Property developers are still bidding aggressively for land despite the Government’s announcement of more land sales in the second half of this year.
As the tender closed for the residential site at Upper Serangoon yesterday, a top bid of $113.7 million had been submitted by China based developer Qingdao Construction.
That translates to $607 per square foot (psf) – the second highest recorded for a 99-year leasehold land parcel sold by the Government for non-landed housing in the Rest of Central Region, said Ms Tay Huey Ying, Director for Research and Advisory of Colliers International.
It is second to Wing Tai Land and Greatearth Developments’ joint bid of $639 per square foot per plot ratio for the site on Alexandra Road and Tiong Bahru Road back in pre-crisis December 2007, said Ms Tay.
The Urban Redevelopment Authority received 15 bids for the 4,971.8 sq m site which it launched in April, from the Confirmed List of the Government Land Sales Programme. The site can yield a maximum gross floor area of some 17,402 sq m.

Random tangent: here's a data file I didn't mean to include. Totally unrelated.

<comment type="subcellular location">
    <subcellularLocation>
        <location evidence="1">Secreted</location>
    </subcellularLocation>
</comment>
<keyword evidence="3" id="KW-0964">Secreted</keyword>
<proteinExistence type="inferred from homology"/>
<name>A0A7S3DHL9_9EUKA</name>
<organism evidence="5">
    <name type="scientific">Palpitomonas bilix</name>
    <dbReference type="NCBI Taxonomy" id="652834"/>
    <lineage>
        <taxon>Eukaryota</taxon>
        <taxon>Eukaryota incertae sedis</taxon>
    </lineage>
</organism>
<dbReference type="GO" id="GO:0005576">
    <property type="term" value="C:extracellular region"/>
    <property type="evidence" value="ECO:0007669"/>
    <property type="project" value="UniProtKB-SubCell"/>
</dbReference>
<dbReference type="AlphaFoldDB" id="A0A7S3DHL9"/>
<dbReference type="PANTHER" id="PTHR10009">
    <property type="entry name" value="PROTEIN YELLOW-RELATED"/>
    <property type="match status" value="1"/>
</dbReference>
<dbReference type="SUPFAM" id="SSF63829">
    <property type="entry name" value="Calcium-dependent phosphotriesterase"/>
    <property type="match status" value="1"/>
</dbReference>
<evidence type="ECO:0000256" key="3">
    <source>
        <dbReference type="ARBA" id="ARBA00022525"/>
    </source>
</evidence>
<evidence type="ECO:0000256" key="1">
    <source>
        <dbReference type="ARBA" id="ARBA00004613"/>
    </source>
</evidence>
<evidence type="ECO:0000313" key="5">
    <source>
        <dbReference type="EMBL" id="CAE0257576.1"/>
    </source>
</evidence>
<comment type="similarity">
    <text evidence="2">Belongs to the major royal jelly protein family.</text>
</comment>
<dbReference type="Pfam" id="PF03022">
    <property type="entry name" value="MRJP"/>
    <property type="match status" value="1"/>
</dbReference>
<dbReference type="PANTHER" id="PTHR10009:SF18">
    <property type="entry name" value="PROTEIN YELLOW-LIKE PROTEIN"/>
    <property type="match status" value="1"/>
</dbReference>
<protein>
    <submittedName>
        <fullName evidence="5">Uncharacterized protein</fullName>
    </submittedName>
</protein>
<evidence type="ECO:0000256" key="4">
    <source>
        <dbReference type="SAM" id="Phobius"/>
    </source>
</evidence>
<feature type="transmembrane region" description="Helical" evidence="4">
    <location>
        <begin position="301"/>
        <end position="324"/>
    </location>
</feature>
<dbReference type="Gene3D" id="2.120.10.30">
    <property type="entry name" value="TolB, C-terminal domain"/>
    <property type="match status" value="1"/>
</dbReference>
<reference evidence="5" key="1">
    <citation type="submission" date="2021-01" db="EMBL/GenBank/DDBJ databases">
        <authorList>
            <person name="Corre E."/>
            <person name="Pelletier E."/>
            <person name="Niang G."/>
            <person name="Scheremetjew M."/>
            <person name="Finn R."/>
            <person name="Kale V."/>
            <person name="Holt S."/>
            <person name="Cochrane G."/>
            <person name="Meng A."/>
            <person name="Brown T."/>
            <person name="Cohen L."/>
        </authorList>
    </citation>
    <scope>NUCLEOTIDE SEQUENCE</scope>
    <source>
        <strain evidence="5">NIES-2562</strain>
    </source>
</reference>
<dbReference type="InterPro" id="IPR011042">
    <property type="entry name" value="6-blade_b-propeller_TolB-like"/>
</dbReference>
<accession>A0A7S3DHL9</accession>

The second highest bid of $110.6 million came from Malaysia-based SP Setia International.
The lowest bid price was $60.1 million, which came from Kingston Development, a unit of Hong Leong Holdings.
“Given the ample supply of residential sites that the Government will make available in the second half of 2010, the response of 15 bids to this tender is above market expectations and the quantum of the top few bids are bullish,” said Mr Li Hiaw Ho, executive director, CBRE Research.
Market observers attributed the strong bid turnout to the land’s size and its proximity to the Potong Pasir MRT station.
“The small land area enables bidders to bid at bullish unit land price while still keeping the quantum price within an affordable level,” said Ms Tay.
The top bid reflects a breakeven price of between $850 psf and $1,000 psf and selling price of between $1,000 psf and $1,200 psf for a new project on the site.
Industry experts said the bidding war shows developers remain bullish on the property market. However, some also argue that the market is behaving irrationally.
“Developers are bidding higher because they have the liquidity and would rather invest the funds for a smaller margin than let them be idle. But this also means that they will have to sell higher,” said Mr Colin Tan, consultancy director, Chesterton Suntec International Research.
“Meanwhile, buyers also seem willing to buy the property at the higher price. However, it remains to be seen if the wage increase can support these sentiments.”
The bids come on the heels of a series of record-breaking number of bids for tenders over the last two months. The Simei Street 3 site, the Tampines Road site and the land site at Boon Lay Way and Lakeside Drive drew 18, 16 and 14 bids respectively.
Source: Today, 3 Jun 2010